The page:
Chloe Richards graduated from DCU with an undergraduate degree in Analytical Science. She is currently doing her master’s degree in the DCU Water Institute and School of Chemical Sciences in DCU.
What does the project encompass?
Chloe is working on her research project titled: Marine Inspired Design for Antifouling Technology. This project focuses on overcoming the challenges that biofouling presents for ship owners in the marine environment. Biofouling is the process by which artificial structures immersed in the water undergo fouling from organic matter and biofouling organisms like benthic marine diatoms. Accumulation of this biomass causes damage to ships, sensors and buoys.
What is the goal of the project?
The goal of this project according to Chloe is to “use structures and textures inspired from nature in order to prevent fouling on boats”. Currently, Chloe is investigating the antifouling properties of fish scales and crab pillars in a natural environment. She hopes to be able to 3D print these structures to see if they can prevent adhesion of diatoms. If the research is successful, Chloe and the rest of the team is hoping to develop novel transparent coatings which could replace harmful biocidal paints that are used today.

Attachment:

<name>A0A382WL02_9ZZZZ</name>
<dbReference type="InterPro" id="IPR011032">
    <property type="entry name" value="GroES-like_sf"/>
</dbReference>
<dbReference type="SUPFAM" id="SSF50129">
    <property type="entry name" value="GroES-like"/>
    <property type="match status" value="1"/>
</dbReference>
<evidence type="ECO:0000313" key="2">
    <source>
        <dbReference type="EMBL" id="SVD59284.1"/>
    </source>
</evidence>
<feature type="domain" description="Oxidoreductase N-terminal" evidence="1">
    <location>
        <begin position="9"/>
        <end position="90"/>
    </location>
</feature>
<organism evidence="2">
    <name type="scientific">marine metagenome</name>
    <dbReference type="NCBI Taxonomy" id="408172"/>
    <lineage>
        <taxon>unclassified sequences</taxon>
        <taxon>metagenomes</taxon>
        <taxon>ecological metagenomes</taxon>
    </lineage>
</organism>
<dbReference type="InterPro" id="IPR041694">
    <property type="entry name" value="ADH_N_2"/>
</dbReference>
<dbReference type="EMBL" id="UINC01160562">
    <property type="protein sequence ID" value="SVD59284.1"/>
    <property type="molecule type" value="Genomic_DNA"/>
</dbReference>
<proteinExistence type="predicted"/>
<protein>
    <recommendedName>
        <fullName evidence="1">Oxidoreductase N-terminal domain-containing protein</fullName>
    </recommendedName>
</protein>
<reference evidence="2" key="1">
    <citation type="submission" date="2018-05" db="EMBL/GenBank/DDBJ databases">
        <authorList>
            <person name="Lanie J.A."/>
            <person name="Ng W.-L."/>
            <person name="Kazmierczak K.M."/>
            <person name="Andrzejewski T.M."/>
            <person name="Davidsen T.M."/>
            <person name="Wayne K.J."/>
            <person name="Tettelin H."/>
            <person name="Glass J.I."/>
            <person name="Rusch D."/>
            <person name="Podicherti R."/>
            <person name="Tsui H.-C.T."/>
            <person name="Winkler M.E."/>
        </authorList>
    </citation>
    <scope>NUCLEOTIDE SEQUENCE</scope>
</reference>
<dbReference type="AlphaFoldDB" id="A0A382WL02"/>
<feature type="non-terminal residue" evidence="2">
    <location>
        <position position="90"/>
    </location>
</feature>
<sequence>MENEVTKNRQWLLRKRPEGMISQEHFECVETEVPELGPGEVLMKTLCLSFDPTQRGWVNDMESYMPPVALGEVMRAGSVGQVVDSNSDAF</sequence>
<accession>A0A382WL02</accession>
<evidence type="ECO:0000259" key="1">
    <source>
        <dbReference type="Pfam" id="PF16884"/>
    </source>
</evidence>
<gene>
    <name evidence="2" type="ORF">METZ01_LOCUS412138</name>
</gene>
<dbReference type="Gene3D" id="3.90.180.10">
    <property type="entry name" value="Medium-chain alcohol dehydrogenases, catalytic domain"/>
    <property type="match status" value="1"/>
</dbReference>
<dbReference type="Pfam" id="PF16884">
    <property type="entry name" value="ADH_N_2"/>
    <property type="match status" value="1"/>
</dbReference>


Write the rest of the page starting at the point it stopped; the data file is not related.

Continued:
Are you incorporating solutions already present in nature?
“We are looking directly to nature for inspiration on how structures such as fish scales prevent adhesion of diatoms as well as developing new materials to prevent fouling and looking to incorporate this on ships, sensors and buoys.”
What environmental impact do you expect your project to have?
Antifouling technologies used today are often very toxic to marine life. Chloe believes that the success of her project can lead to the development of new materials which would prevent biofouling and remain environmentally friendly. She continues “Fish live in water and prevent fouling naturally. It would be great to come up with new materials and structures to prevent this fouling naturally like fish do.”
Sometimes, we can get caught up in our own technological advancements and ignore the solutions to problems already solved by nature.